I shall not write a report about Easter Saturday, as Easter Saturday in 2016 falls on 2nd April and is the day I return to the City. However, Holy Saturday was yesterday, and I can write about that. After the lovely sunshine of Good Friday, Holy Saturday was grim stormy affair, with a very strong southerly wind - a wind the farm is largely sheltered from, but one that brought waves onto the promenade at Penzance. Saturday has two traditions - pasties for lunch, and sausage and mash for tea.
The Cornish Pasty is a specially designated food that must be made in Cornwall. There is a long mythology around the origins of the pastie, and how they were designed to be taken down the tin mines by miners, with a knot on the crimp so that they could be held in dirty hands, and with two different fillings, separated by a pastry wall. Like most such legends, there is possibly some truth in it, but I doubt much of it is true. All this said, the pasty is a lovely thing. Let not the purchased variety, or the dreadful Ginster’s Cat Food Pasties deceive you. A true pasty has a crimp on the side, and is stuffed with potato and swede and steak. It should be eating very warm (not really hot) by hand. The large size is to be recommended.
In the middle of the afternoon, between hailstorms, and when the drizzle was only persistent, rather than heavy, Mrs Farmer and I went out to the tractor shed, to visit the three mothers and their lambs. We chalked up the boards that identify each mother and her lambs, and then each lamb had its tail fitted with a castration ring - this is painless, and trims the tail, which would otherwise drag on the ground almost. The lambs then have their number - 1 for the first of the lot, and so on, sprayed on their back, and the mother has the number of her lambs sprayed on her back, which assists when they are all together in the barn later. All seemed to be progressing well, and the single lamb was becoming quite huge.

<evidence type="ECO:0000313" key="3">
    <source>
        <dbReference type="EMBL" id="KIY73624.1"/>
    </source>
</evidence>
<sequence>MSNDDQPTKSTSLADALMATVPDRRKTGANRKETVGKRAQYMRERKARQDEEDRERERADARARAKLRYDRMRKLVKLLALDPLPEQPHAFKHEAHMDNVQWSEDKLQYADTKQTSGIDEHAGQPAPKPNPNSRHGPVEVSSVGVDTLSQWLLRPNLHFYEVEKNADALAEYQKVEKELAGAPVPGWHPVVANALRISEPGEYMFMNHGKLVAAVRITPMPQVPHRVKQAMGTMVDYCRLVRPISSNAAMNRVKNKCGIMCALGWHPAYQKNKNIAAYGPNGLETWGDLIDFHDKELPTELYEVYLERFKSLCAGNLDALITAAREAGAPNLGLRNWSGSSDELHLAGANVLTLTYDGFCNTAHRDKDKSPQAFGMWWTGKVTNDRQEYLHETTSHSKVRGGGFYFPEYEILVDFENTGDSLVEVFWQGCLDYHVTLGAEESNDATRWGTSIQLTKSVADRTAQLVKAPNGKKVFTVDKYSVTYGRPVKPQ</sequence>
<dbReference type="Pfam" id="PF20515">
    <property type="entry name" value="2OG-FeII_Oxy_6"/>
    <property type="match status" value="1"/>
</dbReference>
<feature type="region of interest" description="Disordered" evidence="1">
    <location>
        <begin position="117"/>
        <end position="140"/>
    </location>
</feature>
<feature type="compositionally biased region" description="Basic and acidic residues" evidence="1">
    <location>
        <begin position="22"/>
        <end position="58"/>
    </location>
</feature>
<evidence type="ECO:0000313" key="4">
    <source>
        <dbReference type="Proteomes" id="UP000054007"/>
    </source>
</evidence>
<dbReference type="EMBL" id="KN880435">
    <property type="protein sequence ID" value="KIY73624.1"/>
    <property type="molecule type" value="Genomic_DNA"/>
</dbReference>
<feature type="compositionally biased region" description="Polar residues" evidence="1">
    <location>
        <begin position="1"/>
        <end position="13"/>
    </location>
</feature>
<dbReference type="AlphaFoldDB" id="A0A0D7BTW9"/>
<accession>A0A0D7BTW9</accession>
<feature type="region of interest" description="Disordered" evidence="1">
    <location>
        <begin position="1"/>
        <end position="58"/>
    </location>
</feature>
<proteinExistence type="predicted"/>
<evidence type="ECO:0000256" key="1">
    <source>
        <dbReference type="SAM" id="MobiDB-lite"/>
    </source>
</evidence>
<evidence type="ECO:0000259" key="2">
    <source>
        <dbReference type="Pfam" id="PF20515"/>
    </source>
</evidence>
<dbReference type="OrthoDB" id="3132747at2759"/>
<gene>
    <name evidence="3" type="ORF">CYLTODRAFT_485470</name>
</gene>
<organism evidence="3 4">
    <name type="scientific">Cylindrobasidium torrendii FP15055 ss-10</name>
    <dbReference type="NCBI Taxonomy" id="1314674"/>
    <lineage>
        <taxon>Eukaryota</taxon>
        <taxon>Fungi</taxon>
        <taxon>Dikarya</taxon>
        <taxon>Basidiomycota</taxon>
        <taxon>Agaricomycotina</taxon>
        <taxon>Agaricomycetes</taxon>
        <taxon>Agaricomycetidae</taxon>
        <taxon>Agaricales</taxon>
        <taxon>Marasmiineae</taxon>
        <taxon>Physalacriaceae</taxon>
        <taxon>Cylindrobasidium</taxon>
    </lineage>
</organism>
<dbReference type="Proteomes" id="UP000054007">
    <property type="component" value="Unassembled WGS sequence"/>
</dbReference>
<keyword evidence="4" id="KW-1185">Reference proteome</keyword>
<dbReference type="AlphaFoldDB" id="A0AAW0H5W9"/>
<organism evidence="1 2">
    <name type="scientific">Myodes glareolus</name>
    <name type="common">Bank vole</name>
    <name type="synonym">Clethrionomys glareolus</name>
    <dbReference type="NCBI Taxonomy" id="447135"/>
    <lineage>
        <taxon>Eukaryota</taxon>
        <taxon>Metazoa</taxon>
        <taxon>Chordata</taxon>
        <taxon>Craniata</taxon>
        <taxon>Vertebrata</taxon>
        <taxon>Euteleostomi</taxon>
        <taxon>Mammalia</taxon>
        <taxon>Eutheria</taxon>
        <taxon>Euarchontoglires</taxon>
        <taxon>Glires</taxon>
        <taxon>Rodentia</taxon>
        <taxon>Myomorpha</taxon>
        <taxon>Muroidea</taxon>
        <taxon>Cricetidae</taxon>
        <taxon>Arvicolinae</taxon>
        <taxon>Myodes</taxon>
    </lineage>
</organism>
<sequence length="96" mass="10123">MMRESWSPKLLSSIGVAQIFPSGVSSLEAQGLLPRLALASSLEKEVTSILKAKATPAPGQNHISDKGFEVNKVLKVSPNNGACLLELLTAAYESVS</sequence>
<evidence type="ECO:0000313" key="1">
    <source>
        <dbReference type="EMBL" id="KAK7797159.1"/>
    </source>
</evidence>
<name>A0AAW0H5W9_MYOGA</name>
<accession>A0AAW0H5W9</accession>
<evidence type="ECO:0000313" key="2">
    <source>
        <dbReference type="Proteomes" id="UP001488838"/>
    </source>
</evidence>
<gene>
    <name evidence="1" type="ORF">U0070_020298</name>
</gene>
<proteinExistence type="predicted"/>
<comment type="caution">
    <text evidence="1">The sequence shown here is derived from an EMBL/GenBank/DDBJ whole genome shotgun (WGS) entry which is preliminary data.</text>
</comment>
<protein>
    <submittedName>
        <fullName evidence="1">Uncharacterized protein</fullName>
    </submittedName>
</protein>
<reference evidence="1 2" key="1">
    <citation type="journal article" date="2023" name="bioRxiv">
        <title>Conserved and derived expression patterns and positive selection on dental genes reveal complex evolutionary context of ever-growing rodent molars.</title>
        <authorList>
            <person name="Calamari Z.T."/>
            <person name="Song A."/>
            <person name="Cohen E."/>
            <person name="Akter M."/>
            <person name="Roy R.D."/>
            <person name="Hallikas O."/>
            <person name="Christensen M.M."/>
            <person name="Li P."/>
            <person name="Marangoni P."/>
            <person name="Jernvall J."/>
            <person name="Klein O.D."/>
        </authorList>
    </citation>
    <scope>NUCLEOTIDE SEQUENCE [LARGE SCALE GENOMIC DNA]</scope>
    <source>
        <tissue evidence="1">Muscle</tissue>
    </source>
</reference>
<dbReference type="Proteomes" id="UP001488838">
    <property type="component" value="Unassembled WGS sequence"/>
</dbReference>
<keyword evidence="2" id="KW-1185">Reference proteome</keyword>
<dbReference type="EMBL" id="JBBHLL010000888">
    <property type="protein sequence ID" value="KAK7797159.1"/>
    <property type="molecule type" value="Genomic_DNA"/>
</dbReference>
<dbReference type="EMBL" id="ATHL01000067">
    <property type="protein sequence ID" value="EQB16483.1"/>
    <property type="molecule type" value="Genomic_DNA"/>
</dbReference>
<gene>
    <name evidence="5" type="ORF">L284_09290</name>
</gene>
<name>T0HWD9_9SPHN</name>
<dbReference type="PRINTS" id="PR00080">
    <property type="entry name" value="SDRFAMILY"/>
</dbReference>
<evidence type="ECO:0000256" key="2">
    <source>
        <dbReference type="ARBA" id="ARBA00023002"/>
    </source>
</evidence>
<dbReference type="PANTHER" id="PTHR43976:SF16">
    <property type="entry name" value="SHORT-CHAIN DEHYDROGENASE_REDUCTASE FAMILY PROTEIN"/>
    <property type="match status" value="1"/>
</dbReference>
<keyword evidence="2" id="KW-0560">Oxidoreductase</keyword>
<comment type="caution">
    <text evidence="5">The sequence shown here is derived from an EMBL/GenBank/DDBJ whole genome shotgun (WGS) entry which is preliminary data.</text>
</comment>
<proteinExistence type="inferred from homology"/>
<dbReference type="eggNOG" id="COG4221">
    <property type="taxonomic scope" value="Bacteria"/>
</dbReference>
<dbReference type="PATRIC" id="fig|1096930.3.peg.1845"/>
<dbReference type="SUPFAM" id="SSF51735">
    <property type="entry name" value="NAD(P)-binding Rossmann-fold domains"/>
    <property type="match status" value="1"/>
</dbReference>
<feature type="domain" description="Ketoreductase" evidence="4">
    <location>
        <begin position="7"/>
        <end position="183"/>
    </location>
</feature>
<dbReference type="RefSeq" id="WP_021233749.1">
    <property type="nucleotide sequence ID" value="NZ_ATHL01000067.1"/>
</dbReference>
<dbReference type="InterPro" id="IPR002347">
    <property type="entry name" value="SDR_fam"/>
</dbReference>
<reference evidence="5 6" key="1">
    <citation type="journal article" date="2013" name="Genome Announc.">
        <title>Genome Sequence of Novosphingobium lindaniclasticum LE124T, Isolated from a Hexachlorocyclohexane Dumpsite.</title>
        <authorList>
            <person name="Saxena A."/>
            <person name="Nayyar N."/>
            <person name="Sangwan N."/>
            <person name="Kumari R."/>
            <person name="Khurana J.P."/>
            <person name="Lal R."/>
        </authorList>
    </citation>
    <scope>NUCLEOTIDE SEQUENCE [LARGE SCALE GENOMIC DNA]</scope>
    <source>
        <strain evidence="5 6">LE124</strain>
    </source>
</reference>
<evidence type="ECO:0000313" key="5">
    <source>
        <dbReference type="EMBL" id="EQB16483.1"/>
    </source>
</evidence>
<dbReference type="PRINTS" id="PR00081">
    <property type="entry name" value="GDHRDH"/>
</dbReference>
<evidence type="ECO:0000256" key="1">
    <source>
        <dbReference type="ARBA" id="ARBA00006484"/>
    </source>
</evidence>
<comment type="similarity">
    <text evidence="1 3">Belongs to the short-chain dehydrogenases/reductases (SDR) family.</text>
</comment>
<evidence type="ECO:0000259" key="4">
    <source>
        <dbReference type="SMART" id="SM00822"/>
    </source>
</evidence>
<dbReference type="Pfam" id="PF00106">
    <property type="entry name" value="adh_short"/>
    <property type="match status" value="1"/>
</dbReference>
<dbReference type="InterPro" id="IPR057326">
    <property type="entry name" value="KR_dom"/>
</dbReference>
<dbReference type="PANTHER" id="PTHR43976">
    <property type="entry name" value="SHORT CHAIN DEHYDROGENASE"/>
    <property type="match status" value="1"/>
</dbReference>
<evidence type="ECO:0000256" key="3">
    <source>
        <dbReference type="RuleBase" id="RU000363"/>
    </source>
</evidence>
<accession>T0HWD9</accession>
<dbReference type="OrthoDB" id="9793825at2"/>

Later that afternoon, one of the sheep in the upper pen appeared to be a little discontented, and had assigned a choice corner to herself, butting away any others who dared trespass. This is a strong indicator of labour, and, sure enough, she showed membranes later on, and was hastened to the lambing shed. She Did Not want to go and, once in, we noted from her previous labour, that she had been difficult to move before, but that her labour had processed quickly and efficiently, and that she had produced her lambs when no-one was looking. After waiting until she had settled down, we decided to go and investigate tea. Surely enough, when the Young Mrs went to check, the ewe had produced two healthy lambs with no fuss, and informed the Young Mrs that she Did Not need to be checked upon and that she was Quite Capable of looking after things on her own, thank you very much. We therefore all retreated and consumed indecent quantities of sausages and mashed potato, while the rest of the sheep naughtily continued to chew cud and look most unwilling to deliver their lambs.